I heard about the horrific events in Charlottesville on Saturday, and my heart broke. I first saw the news on Facebook, and as I scrolled, I saw thoughtful posts by people expressing outrage, demanding justice, and standing up for what they believe.
Then I read a post about the importance of speaking up. It reminded me of this quote by Desmond Tutu:
"If you are neutral in situations of injustice, you have chosen the side of the oppressor. If an elephant has its foot on the tail of a mouse and you say that you are neutral, the mouse will not appreciate your neutrality."
My thoughts went to the Between Us Parents Facebook page. A few hours earlier I shared a cat meme there.
While it is a funny meme, I thought that I didn't want to be the lady sharing cats and burying her head in the sand, ignoring the hate and bigotry that is antithetical to what the country represents.
At the same time, I've worked hard to keep that space apolitical and I love that the page is where people can come together over their shared experiences. I worried for a moment that posting something would not be something my audience is looking for from me.
Parenting hormonal adolescents can be common ground, and I'm grateful for the firm bond I've formed with those who are in the tween and teen trenches together. I didn't want to threaten that. But I also thought that those bonds can not only survive but be strengthened during challenging times that require tough conversations with our children about hate and love and who we want them to be.
So I decided to just speak from the heart. I said this:
I am heartbroken by the events in Charlottesville. I am also so sorry that we as parents have to explain them to our children. I wish I had advice on how to explain hate. But I don’t. I know only that white supremacy is abhorrent and that love is powerful. Today I am more motivated than ever to put more love in our world. I’m going to love my family as best I can and together we are going to come up with more ways to work for peace and justice in our communities.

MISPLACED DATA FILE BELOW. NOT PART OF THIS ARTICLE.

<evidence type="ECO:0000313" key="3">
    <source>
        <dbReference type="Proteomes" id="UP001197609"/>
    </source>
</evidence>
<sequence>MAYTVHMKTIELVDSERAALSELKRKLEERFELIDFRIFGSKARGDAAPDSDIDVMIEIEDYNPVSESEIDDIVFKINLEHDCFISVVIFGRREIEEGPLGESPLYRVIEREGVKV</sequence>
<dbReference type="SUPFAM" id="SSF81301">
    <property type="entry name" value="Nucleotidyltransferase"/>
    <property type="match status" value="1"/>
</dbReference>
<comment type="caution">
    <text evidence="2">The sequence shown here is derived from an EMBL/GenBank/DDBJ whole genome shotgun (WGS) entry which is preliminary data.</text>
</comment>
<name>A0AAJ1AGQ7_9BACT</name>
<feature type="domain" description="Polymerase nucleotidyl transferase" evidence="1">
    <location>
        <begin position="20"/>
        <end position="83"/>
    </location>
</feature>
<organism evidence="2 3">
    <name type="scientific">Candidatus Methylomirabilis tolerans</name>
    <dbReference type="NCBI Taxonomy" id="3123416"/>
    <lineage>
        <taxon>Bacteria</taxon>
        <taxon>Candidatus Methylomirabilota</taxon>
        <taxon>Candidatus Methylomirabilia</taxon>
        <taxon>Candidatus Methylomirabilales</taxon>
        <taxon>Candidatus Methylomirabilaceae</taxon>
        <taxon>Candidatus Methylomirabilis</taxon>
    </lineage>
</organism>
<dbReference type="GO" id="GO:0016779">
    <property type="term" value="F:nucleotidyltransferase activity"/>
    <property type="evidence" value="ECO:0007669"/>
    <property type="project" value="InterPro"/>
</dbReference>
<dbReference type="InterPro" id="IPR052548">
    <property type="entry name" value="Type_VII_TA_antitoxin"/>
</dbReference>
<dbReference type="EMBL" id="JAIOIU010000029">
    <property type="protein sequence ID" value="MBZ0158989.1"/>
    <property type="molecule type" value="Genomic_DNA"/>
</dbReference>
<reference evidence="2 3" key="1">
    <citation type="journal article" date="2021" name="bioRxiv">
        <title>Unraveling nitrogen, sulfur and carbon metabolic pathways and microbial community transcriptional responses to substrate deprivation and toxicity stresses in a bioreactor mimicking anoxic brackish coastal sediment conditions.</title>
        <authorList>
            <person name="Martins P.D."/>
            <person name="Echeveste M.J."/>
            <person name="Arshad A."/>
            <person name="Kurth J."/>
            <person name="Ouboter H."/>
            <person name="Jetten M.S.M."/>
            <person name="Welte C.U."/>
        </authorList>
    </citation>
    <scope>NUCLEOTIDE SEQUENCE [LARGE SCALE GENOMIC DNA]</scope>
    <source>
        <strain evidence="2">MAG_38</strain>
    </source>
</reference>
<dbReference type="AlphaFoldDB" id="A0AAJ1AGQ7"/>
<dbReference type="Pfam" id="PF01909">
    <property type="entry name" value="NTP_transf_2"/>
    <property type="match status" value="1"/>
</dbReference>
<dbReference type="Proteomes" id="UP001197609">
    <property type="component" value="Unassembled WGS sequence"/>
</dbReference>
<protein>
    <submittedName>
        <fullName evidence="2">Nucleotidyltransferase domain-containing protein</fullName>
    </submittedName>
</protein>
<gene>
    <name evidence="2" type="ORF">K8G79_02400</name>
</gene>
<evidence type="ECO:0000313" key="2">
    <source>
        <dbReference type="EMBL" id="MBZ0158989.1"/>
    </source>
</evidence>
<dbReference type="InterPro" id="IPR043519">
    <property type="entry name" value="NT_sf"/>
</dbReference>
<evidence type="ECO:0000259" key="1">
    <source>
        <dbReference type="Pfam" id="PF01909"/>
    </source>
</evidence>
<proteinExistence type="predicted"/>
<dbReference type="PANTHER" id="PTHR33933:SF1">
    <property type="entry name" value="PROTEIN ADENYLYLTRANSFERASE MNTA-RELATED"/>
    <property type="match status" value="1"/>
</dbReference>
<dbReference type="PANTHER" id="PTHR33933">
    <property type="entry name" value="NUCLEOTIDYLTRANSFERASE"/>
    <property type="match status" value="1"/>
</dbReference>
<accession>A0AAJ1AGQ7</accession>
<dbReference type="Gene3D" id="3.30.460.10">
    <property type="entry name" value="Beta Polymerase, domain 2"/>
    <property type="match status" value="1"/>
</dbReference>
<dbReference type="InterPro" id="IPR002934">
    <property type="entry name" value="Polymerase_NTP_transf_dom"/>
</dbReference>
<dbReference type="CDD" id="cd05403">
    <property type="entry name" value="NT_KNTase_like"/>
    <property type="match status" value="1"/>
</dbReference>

As Martin Luther King, Jr. said, “Darkness cannot drive out darkness; only light can do that. Hate cannot drive out hate; only love can do that.”
It turns out that not everyone agrees with me.
Dozens of people liked the comment, a few people shared it. (Thank you to those who did!) I also has some people "unlike" the page.
In the online world, that can be very upsetting. Bloggers regularly angst about followers and worry about losing them.
This time, however, I don't see it as a loss.
The importance of speaking up for love, kindness, compassion, and equality cannot be quantified.
For me, a decrease in numbers also meant an increase in perspective. It was more than worth it.
I'm ashamed and embarrassed to admit that I even hesitated to post something.
It is not about numbers, it is about humanity. It is about respect for others, and that demands speaking up.
It means reaching out. It means knowing that we may never fully comprehend their experience but that we will try. One place to start is reading "Jewish in America: Explaining to My Daughters That People Hate Them Who Have Never Met Them," a blog by Carrie Goldman. This article in the Los Angeles Times offers some good tips on discussing racism with teens as well as younger children.
We will listen, and reach out and use our voices to stand up against hate, racism, and bigotry.
It means being an upstander, not a bystander or just a cat meme poster. We want to be allies, and that requires using our voices in addition to taking action to promote equality. Doing that silently is really tough.
Do I think my Facebook post had a big impact?
Do I think it was better than saying nothing?
Do I think that it sent my daughter the message that saying something in defense of human decency and dignity is better than being neutral?
And I hope she never hesitates.
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